Explore the German culinary heritage of seasonal and regional vegetable, fish and meat dishes, fruit desserts, and learn about herbs, their healing powers and a cultivation of organic gardening since the 1920s.
SKREI Skrei is a winter cod and comes from the Lofoten Islands in Norway. Skrei, from Skreid meaning in Norwegian: Wanderer. The season lasts from January till April at the latest. Tt is caught in the waters around the Lofoten, using longline and gillnetting methods. Special fishing licenses with allocated fishing quotas are required, along with certain regulations strictly enforced to protect the fish. The white meat is delicate, tasty and low in fat. The fillet is firm. Skrei can be pan fried, grilled, steamed, dried, smoked, deep fried and salted.
My mother often cooked this soup on Sundays, and always on special celebrations. Later my dad cooked this soup too. The Wedding Soup is served in all the regions in Germany. Usually a beef or chicken stock soup with add ons, typically marrow bone dumplings, peas, white aspargus and cooked egg dices.
Who would have thought, that this can be found in December. I found yellow trumpet and pom-pom mushrooms, a rose raddichio, all colored root vegetables and wonderful mini cabbage and celeriac root. This because of the long hot and dry summer. They basically came out to be tasty bonsai vegetables.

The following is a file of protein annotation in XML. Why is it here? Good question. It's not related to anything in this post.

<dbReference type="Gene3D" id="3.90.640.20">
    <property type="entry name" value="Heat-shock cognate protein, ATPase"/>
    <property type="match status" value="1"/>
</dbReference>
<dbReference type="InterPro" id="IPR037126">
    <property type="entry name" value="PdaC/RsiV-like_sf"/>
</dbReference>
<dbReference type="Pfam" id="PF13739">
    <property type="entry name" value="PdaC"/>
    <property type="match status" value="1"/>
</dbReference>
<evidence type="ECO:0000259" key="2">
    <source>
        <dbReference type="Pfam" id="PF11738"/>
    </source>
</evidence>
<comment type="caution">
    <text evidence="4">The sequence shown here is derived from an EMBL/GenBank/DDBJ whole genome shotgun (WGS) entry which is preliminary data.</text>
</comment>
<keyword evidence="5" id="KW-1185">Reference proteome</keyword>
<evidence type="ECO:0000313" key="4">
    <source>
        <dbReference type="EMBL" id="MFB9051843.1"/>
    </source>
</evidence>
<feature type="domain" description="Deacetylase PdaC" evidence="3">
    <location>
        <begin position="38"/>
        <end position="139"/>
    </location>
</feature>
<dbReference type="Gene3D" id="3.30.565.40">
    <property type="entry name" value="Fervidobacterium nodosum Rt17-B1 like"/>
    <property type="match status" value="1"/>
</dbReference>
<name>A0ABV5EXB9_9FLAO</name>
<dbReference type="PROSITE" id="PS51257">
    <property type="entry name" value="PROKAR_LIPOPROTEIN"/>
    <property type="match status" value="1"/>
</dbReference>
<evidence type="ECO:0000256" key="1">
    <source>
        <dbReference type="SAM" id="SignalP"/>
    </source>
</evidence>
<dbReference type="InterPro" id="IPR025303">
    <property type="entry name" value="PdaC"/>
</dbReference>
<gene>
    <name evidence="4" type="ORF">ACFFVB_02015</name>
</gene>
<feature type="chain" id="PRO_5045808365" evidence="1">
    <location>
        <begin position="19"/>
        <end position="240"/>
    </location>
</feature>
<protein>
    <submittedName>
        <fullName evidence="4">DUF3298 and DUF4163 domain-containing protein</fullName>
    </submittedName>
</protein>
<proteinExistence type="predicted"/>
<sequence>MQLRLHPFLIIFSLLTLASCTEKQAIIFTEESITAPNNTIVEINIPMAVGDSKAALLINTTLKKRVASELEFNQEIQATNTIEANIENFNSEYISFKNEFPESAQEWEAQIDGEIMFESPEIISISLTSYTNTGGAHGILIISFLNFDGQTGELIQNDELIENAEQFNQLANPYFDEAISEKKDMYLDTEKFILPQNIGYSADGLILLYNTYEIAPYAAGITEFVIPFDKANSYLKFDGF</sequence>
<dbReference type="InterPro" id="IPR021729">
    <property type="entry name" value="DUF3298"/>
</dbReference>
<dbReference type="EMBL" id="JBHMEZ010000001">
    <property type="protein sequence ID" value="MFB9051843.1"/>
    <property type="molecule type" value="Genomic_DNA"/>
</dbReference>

Thanksgiving was and is my favorite holidays in the US. Over the years I figured out how to make a turkey moist and delicious, no matter how big. Using middle eastern flavors and soaking it fort 2 days in olive oil and orange juice, makes the meat so tender, that you don't even have to cut it. My turkey rule: the more spices, the better.
The warm temperature do have one good thing, that all the wild herbs are still around. But it still feels like changing the menu to the more hearty stews, soups and dishes.
last wild herb salad with edible flowers...
Königsberger Klopse. Here with herb-tossed potatoes and sautéed salsify, our Gemran winter asparagus.
And of course, all the wonderful apples! did you know that Germany alone is the home of 2000 different kinds of apples, but we only find about 6-8 in the supermarkets and farmers markets. Absurd, isn't it? Anyway, time for strudel!